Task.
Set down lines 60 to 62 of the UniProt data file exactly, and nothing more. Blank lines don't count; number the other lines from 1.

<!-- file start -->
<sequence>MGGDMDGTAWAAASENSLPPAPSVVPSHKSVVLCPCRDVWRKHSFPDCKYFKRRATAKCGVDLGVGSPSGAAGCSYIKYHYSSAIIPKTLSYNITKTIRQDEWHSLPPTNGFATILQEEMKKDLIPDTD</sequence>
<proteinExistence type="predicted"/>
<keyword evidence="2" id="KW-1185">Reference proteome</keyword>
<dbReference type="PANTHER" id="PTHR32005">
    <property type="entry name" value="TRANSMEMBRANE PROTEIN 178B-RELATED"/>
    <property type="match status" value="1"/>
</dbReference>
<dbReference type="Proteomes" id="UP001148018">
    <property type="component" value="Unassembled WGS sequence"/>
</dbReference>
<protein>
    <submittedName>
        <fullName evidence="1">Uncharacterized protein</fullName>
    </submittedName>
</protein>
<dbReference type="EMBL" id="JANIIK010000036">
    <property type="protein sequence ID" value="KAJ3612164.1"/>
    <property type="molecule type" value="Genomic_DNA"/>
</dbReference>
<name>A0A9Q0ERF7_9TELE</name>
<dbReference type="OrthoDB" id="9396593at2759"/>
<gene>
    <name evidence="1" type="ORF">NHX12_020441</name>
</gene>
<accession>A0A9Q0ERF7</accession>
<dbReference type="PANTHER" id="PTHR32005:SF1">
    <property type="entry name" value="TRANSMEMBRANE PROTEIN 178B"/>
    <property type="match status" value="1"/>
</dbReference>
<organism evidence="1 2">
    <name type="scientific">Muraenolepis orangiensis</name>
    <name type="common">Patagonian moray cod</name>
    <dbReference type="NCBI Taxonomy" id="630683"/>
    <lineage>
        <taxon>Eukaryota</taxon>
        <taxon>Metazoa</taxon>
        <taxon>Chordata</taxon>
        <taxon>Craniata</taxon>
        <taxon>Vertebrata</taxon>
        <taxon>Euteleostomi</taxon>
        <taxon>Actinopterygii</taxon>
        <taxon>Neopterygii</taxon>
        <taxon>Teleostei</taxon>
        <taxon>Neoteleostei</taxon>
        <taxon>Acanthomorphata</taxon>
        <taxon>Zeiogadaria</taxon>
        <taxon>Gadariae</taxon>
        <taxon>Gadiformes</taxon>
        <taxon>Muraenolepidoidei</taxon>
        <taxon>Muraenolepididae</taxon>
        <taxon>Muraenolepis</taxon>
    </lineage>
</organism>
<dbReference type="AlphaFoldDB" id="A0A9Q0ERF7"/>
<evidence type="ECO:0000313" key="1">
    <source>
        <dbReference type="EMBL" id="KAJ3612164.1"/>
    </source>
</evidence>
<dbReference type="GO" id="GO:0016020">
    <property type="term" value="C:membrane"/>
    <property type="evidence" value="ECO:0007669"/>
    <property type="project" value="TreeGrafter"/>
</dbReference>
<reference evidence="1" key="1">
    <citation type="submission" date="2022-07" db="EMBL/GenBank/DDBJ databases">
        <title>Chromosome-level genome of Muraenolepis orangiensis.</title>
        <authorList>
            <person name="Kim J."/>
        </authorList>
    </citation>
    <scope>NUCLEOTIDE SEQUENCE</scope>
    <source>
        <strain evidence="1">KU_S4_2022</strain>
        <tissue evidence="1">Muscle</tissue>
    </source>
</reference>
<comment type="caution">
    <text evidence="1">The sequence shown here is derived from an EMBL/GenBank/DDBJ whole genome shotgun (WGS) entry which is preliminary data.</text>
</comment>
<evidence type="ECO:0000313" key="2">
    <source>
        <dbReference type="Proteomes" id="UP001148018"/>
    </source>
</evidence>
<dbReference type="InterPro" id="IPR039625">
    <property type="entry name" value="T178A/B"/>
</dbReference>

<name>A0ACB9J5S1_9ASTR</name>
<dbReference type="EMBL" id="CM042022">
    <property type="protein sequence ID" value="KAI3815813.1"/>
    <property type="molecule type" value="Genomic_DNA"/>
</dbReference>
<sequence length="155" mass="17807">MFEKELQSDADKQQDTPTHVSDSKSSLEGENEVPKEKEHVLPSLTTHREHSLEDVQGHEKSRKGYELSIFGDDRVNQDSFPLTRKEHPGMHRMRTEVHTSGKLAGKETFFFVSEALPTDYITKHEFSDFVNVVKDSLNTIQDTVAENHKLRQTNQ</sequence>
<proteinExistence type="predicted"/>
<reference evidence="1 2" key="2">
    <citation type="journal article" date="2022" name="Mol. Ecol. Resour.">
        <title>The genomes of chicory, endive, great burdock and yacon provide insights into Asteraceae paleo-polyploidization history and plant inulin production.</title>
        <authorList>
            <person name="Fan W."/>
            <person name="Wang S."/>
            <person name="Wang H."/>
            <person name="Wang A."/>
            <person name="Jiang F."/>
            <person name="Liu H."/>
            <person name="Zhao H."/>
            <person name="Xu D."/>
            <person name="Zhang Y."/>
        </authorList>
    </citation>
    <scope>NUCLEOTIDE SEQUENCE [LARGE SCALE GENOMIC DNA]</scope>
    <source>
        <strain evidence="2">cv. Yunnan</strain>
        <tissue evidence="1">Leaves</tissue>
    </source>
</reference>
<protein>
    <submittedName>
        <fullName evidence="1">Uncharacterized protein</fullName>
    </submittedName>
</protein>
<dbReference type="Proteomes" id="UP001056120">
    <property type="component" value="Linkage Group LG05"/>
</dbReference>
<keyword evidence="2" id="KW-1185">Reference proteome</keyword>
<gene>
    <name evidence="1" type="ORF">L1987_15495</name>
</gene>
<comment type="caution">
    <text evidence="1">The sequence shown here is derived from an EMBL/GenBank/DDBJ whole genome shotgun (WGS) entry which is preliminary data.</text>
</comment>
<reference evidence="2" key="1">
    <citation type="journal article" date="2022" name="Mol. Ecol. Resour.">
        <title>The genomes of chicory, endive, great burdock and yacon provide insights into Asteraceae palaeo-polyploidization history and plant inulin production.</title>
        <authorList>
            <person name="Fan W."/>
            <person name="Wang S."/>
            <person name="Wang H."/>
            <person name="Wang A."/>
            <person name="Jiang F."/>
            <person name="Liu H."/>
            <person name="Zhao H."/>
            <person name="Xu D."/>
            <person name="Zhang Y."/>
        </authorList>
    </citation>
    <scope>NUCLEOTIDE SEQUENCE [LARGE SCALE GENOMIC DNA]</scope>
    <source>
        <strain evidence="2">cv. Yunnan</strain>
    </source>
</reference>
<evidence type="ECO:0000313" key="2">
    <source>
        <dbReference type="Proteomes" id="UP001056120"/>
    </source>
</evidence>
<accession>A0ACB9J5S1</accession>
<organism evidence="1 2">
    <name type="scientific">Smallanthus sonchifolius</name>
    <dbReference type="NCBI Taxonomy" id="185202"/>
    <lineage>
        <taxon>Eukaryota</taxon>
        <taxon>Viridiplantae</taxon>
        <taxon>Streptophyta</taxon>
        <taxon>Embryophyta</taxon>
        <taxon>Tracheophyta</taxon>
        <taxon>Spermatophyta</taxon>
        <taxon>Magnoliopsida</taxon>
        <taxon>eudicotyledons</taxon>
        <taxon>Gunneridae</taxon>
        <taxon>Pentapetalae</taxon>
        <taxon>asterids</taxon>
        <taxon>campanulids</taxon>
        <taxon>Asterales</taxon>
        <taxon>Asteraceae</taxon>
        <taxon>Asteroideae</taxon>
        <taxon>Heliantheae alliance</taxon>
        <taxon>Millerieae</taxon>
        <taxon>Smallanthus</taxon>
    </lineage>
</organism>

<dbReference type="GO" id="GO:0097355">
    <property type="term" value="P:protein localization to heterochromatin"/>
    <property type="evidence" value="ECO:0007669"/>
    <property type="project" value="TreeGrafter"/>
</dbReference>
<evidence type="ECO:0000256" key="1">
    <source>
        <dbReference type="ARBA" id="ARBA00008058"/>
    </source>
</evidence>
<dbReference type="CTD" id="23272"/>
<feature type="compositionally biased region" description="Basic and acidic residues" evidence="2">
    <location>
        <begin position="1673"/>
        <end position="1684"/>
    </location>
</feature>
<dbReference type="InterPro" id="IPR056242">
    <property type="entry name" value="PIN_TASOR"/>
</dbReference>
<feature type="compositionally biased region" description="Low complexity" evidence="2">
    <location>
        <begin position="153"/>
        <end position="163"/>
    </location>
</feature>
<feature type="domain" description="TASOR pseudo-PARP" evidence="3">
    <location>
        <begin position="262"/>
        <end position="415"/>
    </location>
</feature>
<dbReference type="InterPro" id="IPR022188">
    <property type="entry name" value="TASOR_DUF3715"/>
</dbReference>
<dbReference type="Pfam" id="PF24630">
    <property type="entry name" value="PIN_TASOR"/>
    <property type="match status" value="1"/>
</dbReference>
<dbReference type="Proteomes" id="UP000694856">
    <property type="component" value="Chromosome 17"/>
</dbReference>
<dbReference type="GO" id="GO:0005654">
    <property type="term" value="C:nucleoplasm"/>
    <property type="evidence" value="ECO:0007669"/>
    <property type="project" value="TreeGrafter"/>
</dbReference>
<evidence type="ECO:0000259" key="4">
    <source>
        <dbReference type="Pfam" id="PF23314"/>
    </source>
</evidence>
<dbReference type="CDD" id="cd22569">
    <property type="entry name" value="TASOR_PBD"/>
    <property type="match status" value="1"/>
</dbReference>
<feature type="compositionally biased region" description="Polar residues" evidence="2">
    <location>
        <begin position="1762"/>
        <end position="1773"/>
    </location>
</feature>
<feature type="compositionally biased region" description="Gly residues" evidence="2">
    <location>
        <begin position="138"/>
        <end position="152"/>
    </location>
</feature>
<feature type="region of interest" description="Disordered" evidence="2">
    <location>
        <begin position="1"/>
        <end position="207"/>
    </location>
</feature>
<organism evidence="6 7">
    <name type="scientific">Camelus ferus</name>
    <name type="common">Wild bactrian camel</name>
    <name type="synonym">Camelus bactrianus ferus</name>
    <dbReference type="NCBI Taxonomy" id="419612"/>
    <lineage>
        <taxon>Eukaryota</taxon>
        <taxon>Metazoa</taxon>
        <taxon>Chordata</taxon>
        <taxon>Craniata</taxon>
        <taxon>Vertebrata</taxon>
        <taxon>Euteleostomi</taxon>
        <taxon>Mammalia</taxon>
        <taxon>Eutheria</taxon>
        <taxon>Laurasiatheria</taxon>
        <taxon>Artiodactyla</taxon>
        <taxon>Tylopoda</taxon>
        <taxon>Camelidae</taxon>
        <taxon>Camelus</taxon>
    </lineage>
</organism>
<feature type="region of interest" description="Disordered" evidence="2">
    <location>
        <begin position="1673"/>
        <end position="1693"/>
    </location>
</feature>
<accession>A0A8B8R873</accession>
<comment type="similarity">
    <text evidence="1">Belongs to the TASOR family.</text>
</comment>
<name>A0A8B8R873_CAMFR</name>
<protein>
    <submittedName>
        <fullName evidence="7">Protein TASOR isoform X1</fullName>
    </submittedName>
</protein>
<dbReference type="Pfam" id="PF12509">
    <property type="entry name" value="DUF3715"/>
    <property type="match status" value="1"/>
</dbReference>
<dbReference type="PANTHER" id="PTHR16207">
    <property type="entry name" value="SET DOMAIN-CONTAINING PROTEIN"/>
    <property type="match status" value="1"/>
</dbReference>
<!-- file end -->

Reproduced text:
<dbReference type="GO" id="GO:0016020">
    <property type="term" value="C:membrane"/>
    <property type="evidence" value="ECO:0007669"/>